Great article on the Death of Mid-Budget Cinema on flavorwire.com


How the Death of Mid-Budget Cinema Left a Generation of Iconic Filmmakers MIA By Jason Bailey 

For most of you, like myself, what the article talks about has been painful apparent for the last couple of years - even before I worked in the film industry when I was just a member of the audience. But I do appreciate how it lays it out. And just because we are aware of something, doesn’t mean we should stop talking about it. Especially, if it is something that needs changing; then we need to keep talking about it even more.

And for me as a filmmaker, who is just at the start of my film career, I would like to believe in the potential of making films above 500K. Coming from commercials, I know better than anyone else that 500K does not go far. You might not agree with me, but I would rather see a couple of top notch, beautifully crafted films, than a plethora of cheaply rush produced movies.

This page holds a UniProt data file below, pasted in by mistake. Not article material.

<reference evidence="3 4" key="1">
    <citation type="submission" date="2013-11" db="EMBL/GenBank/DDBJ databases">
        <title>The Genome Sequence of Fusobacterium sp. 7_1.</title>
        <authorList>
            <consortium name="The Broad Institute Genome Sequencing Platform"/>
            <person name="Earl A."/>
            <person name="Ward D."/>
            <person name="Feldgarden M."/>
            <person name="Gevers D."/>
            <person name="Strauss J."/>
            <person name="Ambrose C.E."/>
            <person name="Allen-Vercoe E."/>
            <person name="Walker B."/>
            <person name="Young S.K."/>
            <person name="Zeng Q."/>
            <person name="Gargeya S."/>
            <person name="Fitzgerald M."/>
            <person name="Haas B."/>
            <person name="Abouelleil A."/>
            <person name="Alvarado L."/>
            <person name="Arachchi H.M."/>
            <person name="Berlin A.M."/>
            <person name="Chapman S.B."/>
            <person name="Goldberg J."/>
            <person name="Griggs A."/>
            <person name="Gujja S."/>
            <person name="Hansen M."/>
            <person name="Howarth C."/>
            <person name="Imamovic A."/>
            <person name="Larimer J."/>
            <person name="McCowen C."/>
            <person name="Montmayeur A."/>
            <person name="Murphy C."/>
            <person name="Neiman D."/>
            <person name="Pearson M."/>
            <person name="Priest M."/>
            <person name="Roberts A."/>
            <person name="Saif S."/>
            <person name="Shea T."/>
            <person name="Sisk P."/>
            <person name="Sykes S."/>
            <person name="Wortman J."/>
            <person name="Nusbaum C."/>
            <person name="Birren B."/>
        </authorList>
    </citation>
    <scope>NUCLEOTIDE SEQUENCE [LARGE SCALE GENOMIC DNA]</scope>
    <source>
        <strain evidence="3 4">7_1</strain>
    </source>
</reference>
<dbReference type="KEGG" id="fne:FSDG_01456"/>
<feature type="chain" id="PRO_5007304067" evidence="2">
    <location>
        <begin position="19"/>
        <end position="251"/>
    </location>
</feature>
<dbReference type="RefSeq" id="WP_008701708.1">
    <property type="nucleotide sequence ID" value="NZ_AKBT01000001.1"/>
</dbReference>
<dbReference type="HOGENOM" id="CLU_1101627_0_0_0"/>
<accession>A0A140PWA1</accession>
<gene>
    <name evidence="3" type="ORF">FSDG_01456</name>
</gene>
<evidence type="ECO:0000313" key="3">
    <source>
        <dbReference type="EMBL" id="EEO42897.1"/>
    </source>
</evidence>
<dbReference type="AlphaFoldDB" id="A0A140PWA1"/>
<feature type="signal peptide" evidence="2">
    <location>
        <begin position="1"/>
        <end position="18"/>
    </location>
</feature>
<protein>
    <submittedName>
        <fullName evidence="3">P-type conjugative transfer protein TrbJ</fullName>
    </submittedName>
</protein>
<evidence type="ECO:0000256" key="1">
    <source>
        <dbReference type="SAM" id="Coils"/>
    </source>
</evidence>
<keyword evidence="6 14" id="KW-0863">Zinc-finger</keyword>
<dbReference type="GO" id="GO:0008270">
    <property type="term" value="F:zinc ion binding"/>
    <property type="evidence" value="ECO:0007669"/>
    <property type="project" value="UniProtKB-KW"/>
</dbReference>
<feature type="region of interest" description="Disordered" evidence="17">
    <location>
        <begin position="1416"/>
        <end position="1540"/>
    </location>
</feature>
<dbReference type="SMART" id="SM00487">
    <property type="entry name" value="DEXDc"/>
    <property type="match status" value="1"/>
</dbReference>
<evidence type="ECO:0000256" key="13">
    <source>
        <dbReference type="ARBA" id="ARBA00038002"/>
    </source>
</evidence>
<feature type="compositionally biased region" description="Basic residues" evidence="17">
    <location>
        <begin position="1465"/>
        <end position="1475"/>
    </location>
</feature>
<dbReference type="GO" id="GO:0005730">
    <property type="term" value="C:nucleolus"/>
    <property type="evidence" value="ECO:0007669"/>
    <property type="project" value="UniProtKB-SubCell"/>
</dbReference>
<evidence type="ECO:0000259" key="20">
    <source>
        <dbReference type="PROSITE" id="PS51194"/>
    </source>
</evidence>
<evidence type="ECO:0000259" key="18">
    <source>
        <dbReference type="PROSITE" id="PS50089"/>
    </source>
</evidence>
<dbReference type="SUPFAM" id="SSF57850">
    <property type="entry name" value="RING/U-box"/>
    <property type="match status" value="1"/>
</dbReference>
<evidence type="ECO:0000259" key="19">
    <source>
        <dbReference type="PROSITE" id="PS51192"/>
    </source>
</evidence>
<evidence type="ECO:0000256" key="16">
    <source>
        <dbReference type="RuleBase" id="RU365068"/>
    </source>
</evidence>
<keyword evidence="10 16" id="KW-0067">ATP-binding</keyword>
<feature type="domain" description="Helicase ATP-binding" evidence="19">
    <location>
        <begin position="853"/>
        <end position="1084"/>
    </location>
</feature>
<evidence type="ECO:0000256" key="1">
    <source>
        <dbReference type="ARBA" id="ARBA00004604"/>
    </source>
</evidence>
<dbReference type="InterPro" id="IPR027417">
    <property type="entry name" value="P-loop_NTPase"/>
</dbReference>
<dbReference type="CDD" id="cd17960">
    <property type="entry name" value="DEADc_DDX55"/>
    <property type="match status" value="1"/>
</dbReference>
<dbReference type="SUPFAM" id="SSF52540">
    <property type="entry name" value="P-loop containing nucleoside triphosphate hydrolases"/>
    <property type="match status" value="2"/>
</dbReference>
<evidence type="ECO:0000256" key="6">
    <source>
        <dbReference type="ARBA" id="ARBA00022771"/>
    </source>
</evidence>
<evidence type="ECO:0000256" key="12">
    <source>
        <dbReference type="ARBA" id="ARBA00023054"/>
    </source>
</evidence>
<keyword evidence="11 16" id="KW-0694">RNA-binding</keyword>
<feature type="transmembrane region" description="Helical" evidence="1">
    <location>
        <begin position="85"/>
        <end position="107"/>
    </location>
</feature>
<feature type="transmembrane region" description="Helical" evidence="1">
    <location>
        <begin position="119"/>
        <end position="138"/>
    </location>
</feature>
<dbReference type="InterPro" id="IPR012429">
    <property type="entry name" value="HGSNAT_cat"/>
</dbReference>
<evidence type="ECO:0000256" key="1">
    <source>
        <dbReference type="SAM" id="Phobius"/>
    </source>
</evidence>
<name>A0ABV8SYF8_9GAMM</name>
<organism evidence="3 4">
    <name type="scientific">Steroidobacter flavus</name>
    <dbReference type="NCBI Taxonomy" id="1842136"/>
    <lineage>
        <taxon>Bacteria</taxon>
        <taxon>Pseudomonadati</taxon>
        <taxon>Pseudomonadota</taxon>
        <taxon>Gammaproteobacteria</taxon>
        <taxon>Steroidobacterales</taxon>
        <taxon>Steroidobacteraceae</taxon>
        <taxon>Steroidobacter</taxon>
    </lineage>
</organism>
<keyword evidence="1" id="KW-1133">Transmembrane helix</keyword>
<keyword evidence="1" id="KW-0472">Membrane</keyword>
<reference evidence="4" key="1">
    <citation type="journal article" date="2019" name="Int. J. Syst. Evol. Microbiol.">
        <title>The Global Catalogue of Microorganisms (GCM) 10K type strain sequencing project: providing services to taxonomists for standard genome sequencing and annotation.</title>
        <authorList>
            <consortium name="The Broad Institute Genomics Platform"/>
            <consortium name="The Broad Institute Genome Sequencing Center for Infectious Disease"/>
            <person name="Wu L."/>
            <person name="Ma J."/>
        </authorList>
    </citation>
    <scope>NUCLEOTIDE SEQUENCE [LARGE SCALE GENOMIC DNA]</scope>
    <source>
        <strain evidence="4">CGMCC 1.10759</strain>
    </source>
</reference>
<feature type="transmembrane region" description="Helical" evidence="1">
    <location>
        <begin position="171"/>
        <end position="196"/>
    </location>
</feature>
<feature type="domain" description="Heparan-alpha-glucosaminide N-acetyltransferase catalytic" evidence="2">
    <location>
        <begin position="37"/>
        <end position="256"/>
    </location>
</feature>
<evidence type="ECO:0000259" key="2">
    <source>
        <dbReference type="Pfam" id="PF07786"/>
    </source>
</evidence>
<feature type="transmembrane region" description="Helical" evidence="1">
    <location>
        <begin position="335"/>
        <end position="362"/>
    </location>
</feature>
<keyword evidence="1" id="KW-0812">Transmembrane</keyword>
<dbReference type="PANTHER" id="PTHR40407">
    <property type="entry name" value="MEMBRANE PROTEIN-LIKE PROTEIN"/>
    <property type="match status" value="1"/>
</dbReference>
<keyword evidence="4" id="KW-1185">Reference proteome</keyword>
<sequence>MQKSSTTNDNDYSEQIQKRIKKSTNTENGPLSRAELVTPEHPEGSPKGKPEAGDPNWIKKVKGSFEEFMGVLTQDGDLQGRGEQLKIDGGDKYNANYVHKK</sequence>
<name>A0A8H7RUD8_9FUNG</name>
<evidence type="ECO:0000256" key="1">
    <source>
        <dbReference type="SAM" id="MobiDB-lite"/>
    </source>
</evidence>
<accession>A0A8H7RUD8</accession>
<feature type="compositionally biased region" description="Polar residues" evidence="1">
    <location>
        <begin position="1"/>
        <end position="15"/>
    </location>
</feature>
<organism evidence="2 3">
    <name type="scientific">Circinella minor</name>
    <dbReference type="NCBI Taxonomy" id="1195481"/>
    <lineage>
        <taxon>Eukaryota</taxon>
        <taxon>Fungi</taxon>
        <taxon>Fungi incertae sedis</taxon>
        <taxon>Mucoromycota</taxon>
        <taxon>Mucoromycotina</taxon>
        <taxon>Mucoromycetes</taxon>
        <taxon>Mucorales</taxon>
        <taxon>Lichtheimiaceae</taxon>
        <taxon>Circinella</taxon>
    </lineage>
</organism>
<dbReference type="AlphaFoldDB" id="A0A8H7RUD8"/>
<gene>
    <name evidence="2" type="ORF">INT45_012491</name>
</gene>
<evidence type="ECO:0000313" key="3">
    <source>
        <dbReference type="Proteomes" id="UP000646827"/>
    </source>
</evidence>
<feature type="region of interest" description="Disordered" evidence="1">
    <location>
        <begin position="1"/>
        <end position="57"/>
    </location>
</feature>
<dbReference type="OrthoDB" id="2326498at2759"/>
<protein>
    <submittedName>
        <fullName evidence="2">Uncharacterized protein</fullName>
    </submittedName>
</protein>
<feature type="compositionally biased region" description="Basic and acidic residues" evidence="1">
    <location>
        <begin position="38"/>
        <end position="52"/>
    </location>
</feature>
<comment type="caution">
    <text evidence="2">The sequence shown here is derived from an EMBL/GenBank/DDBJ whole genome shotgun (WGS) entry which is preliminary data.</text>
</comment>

I do want to add as a footnote, that the article does not mention 20th Century Fox Film, a studio, which has always bet on a diverse roaster of films in various film budget and Fox has done very well with it! This to me is proof that the “formula” is not one for all and that when the other studios might find out that the “formula” does not work, they can rest assured that going after a more diverse model of distributing funds is tested and works.



And I leave you with a quote from the great Orson Wells, which is an unromantic reality all filmmakers live in:

“I look back on my life and it’s 95 percent running around trying to raise money to make movies and five percent actually making them. It’s no way to live.” –Orson Welles

This quote also appears in the fabulous docu/mockumentarySeduced and Abandoned, a funny and at the same time sad love letter to the current state of filmmaking. Well worth watching!